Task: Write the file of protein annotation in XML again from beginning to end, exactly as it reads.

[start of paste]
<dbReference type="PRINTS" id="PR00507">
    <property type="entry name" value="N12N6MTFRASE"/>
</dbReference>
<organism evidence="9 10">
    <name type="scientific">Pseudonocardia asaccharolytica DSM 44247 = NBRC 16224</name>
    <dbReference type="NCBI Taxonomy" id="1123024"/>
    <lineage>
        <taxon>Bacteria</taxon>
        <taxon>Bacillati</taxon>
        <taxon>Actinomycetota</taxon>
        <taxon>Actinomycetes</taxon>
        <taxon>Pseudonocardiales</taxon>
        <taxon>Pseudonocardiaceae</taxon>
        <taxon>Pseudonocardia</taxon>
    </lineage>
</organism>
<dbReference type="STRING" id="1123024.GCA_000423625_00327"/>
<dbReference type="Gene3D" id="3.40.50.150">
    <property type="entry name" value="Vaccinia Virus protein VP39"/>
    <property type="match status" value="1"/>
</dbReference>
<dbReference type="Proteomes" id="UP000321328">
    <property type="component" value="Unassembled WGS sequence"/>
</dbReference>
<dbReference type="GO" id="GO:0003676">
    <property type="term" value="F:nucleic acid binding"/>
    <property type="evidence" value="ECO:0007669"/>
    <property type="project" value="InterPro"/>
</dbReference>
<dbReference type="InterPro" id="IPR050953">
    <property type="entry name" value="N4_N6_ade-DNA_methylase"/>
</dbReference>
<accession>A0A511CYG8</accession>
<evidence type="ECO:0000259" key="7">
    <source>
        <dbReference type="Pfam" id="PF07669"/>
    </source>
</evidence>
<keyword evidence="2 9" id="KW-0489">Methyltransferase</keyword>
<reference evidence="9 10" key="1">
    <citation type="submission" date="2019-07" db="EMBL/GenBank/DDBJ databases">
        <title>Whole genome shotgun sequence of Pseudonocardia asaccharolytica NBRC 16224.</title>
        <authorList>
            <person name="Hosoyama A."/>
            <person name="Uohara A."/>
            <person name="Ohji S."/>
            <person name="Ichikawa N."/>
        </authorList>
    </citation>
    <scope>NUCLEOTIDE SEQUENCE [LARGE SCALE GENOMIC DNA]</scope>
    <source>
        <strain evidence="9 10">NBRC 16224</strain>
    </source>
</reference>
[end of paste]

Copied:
<dbReference type="PRINTS" id="PR00507">
    <property type="entry name" value="N12N6MTFRASE"/>
</dbReference>
<organism evidence="9 10">
    <name type="scientific">Pseudonocardia asaccharolytica DSM 44247 = NBRC 16224</name>
    <dbReference type="NCBI Taxonomy" id="1123024"/>
    <lineage>
        <taxon>Bacteria</taxon>
        <taxon>Bacillati</taxon>
        <taxon>Actinomycetota</taxon>
        <taxon>Actinomycetes</taxon>
        <taxon>Pseudonocardiales</taxon>
        <taxon>Pseudonocardiaceae</taxon>
        <taxon>Pseudonocardia</taxon>
    </lineage>
</organism>
<dbReference type="STRING" id="1123024.GCA_000423625_00327"/>
<dbReference type="Gene3D" id="3.40.50.150">
    <property type="entry name" value="Vaccinia Virus protein VP39"/>
    <property type="match status" value="1"/>
</dbReference>
<dbReference type="Proteomes" id="UP000321328">
    <property type="component" value="Unassembled WGS sequence"/>
</dbReference>
<dbReference type="GO" id="GO:0003676">
    <property type="term" value="F:nucleic acid binding"/>
    <property type="evidence" value="ECO:0007669"/>
    <property type="project" value="InterPro"/>
</dbReference>
<dbReference type="InterPro" id="IPR050953">
    <property type="entry name" value="N4_N6_ade-DNA_methylase"/>
</dbReference>
<accession>A0A511CYG8</accession>
<evidence type="ECO:0000259" key="7">
    <source>
        <dbReference type="Pfam" id="PF07669"/>
    </source>
</evidence>
<keyword evidence="2 9" id="KW-0489">Methyltransferase</keyword>
<reference evidence="9 10" key="1">
    <citation type="submission" date="2019-07" db="EMBL/GenBank/DDBJ databases">
        <title>Whole genome shotgun sequence of Pseudonocardia asaccharolytica NBRC 16224.</title>
        <authorList>
            <person name="Hosoyama A."/>
            <person name="Uohara A."/>
            <person name="Ohji S."/>
            <person name="Ichikawa N."/>
        </authorList>
    </citation>
    <scope>NUCLEOTIDE SEQUENCE [LARGE SCALE GENOMIC DNA]</scope>
    <source>
        <strain evidence="9 10">NBRC 16224</strain>
    </source>
</reference>